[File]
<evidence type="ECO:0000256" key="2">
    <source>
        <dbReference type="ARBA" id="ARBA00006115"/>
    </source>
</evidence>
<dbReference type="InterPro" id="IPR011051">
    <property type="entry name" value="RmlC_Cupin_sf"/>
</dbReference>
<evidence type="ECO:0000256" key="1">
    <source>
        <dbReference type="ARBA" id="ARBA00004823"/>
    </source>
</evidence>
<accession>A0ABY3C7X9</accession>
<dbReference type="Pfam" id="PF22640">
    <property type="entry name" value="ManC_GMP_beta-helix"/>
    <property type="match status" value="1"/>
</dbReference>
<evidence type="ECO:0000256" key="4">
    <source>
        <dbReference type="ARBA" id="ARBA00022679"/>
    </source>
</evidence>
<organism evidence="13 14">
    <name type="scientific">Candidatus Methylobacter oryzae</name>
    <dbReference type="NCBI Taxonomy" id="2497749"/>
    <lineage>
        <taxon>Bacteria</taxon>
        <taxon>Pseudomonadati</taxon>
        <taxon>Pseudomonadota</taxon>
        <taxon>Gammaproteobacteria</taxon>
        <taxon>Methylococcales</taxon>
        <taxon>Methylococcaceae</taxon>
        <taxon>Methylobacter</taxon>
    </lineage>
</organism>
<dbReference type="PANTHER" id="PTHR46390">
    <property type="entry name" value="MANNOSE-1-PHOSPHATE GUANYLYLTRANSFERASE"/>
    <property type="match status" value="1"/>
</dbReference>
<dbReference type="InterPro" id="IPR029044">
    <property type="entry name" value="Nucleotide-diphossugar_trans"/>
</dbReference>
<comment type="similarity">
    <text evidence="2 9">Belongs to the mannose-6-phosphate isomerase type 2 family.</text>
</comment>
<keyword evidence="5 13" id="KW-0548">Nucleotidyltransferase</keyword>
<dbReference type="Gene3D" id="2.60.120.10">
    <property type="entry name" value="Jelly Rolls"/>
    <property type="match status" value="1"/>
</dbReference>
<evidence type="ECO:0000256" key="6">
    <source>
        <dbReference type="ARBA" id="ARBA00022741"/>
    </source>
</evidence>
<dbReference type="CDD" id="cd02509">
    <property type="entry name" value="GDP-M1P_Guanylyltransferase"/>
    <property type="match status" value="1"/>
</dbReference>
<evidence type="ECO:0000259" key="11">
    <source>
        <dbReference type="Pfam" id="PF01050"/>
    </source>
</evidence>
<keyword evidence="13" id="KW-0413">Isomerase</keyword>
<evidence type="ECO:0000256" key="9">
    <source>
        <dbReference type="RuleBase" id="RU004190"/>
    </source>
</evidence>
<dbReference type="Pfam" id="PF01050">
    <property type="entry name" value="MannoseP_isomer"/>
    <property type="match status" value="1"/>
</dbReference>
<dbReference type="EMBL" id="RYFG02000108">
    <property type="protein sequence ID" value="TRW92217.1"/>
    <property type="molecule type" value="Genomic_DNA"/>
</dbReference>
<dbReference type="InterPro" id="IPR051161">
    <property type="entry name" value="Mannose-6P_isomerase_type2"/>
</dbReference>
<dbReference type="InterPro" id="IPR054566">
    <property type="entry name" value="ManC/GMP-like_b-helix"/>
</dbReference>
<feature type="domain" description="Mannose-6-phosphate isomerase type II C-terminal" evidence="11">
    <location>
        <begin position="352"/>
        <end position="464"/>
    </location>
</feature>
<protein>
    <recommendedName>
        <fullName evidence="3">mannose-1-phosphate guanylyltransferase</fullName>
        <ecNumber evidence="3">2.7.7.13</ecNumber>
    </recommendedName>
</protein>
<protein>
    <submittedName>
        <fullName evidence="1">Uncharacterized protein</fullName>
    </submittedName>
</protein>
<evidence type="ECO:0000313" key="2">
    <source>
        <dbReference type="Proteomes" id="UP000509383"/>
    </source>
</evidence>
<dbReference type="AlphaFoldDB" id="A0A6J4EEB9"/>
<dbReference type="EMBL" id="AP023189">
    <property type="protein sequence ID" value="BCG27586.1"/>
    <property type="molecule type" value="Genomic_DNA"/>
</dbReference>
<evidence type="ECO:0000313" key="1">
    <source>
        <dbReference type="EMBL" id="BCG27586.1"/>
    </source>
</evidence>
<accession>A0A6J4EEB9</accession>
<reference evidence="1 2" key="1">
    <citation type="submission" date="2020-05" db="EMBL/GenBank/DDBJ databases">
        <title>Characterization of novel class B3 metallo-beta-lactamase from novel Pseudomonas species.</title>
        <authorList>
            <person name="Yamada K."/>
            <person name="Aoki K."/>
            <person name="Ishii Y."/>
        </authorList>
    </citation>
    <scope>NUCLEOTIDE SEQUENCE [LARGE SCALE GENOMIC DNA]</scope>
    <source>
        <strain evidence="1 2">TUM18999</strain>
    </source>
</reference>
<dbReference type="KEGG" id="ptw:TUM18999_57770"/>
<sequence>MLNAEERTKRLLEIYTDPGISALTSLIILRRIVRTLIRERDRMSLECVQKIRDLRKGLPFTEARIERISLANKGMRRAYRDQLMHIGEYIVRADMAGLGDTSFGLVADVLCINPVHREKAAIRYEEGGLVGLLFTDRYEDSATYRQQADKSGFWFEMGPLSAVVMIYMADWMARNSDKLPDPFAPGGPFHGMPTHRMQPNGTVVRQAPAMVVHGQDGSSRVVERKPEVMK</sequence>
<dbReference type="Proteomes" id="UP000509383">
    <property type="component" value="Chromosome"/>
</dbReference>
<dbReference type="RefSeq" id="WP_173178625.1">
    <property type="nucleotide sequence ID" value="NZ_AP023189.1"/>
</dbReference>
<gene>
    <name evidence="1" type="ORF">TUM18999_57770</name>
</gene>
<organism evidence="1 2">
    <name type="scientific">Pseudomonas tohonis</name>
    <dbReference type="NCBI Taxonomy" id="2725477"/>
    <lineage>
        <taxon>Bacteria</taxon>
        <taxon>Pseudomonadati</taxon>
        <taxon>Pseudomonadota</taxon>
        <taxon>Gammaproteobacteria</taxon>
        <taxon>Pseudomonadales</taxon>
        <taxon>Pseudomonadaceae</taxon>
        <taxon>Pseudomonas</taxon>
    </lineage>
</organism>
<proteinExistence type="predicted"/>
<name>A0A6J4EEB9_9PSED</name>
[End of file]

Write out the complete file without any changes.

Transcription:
<evidence type="ECO:0000256" key="2">
    <source>
        <dbReference type="ARBA" id="ARBA00006115"/>
    </source>
</evidence>
<dbReference type="InterPro" id="IPR011051">
    <property type="entry name" value="RmlC_Cupin_sf"/>
</dbReference>
<evidence type="ECO:0000256" key="1">
    <source>
        <dbReference type="ARBA" id="ARBA00004823"/>
    </source>
</evidence>
<accession>A0ABY3C7X9</accession>
<dbReference type="Pfam" id="PF22640">
    <property type="entry name" value="ManC_GMP_beta-helix"/>
    <property type="match status" value="1"/>
</dbReference>
<evidence type="ECO:0000256" key="4">
    <source>
        <dbReference type="ARBA" id="ARBA00022679"/>
    </source>
</evidence>
<organism evidence="13 14">
    <name type="scientific">Candidatus Methylobacter oryzae</name>
    <dbReference type="NCBI Taxonomy" id="2497749"/>
    <lineage>
        <taxon>Bacteria</taxon>
        <taxon>Pseudomonadati</taxon>
        <taxon>Pseudomonadota</taxon>
        <taxon>Gammaproteobacteria</taxon>
        <taxon>Methylococcales</taxon>
        <taxon>Methylococcaceae</taxon>
        <taxon>Methylobacter</taxon>
    </lineage>
</organism>
<dbReference type="PANTHER" id="PTHR46390">
    <property type="entry name" value="MANNOSE-1-PHOSPHATE GUANYLYLTRANSFERASE"/>
    <property type="match status" value="1"/>
</dbReference>
<dbReference type="InterPro" id="IPR029044">
    <property type="entry name" value="Nucleotide-diphossugar_trans"/>
</dbReference>
<comment type="similarity">
    <text evidence="2 9">Belongs to the mannose-6-phosphate isomerase type 2 family.</text>
</comment>
<keyword evidence="5 13" id="KW-0548">Nucleotidyltransferase</keyword>
<dbReference type="Gene3D" id="2.60.120.10">
    <property type="entry name" value="Jelly Rolls"/>
    <property type="match status" value="1"/>
</dbReference>
<evidence type="ECO:0000256" key="6">
    <source>
        <dbReference type="ARBA" id="ARBA00022741"/>
    </source>
</evidence>
<dbReference type="CDD" id="cd02509">
    <property type="entry name" value="GDP-M1P_Guanylyltransferase"/>
    <property type="match status" value="1"/>
</dbReference>
<evidence type="ECO:0000259" key="11">
    <source>
        <dbReference type="Pfam" id="PF01050"/>
    </source>
</evidence>
<keyword evidence="13" id="KW-0413">Isomerase</keyword>
<evidence type="ECO:0000256" key="9">
    <source>
        <dbReference type="RuleBase" id="RU004190"/>
    </source>
</evidence>
<dbReference type="Pfam" id="PF01050">
    <property type="entry name" value="MannoseP_isomer"/>
    <property type="match status" value="1"/>
</dbReference>
<dbReference type="EMBL" id="RYFG02000108">
    <property type="protein sequence ID" value="TRW92217.1"/>
    <property type="molecule type" value="Genomic_DNA"/>
</dbReference>
<dbReference type="InterPro" id="IPR051161">
    <property type="entry name" value="Mannose-6P_isomerase_type2"/>
</dbReference>
<dbReference type="InterPro" id="IPR054566">
    <property type="entry name" value="ManC/GMP-like_b-helix"/>
</dbReference>
<feature type="domain" description="Mannose-6-phosphate isomerase type II C-terminal" evidence="11">
    <location>
        <begin position="352"/>
        <end position="464"/>
    </location>
</feature>
<protein>
    <recommendedName>
        <fullName evidence="3">mannose-1-phosphate guanylyltransferase</fullName>
        <ecNumber evidence="3">2.7.7.13</ecNumber>
    </recommendedName>
</protein>
<protein>
    <submittedName>
        <fullName evidence="1">Uncharacterized protein</fullName>
    </submittedName>
</protein>
<evidence type="ECO:0000313" key="2">
    <source>
        <dbReference type="Proteomes" id="UP000509383"/>
    </source>
</evidence>
<dbReference type="AlphaFoldDB" id="A0A6J4EEB9"/>
<dbReference type="EMBL" id="AP023189">
    <property type="protein sequence ID" value="BCG27586.1"/>
    <property type="molecule type" value="Genomic_DNA"/>
</dbReference>
<evidence type="ECO:0000313" key="1">
    <source>
        <dbReference type="EMBL" id="BCG27586.1"/>
    </source>
</evidence>
<accession>A0A6J4EEB9</accession>
<reference evidence="1 2" key="1">
    <citation type="submission" date="2020-05" db="EMBL/GenBank/DDBJ databases">
        <title>Characterization of novel class B3 metallo-beta-lactamase from novel Pseudomonas species.</title>
        <authorList>
            <person name="Yamada K."/>
            <person name="Aoki K."/>
            <person name="Ishii Y."/>
        </authorList>
    </citation>
    <scope>NUCLEOTIDE SEQUENCE [LARGE SCALE GENOMIC DNA]</scope>
    <source>
        <strain evidence="1 2">TUM18999</strain>
    </source>
</reference>
<dbReference type="KEGG" id="ptw:TUM18999_57770"/>
<sequence>MLNAEERTKRLLEIYTDPGISALTSLIILRRIVRTLIRERDRMSLECVQKIRDLRKGLPFTEARIERISLANKGMRRAYRDQLMHIGEYIVRADMAGLGDTSFGLVADVLCINPVHREKAAIRYEEGGLVGLLFTDRYEDSATYRQQADKSGFWFEMGPLSAVVMIYMADWMARNSDKLPDPFAPGGPFHGMPTHRMQPNGTVVRQAPAMVVHGQDGSSRVVERKPEVMK</sequence>
<dbReference type="Proteomes" id="UP000509383">
    <property type="component" value="Chromosome"/>
</dbReference>
<dbReference type="RefSeq" id="WP_173178625.1">
    <property type="nucleotide sequence ID" value="NZ_AP023189.1"/>
</dbReference>
<gene>
    <name evidence="1" type="ORF">TUM18999_57770</name>
</gene>
<organism evidence="1 2">
    <name type="scientific">Pseudomonas tohonis</name>
    <dbReference type="NCBI Taxonomy" id="2725477"/>
    <lineage>
        <taxon>Bacteria</taxon>
        <taxon>Pseudomonadati</taxon>
        <taxon>Pseudomonadota</taxon>
        <taxon>Gammaproteobacteria</taxon>
        <taxon>Pseudomonadales</taxon>
        <taxon>Pseudomonadaceae</taxon>
        <taxon>Pseudomonas</taxon>
    </lineage>
</organism>
<proteinExistence type="predicted"/>
<name>A0A6J4EEB9_9PSED</name>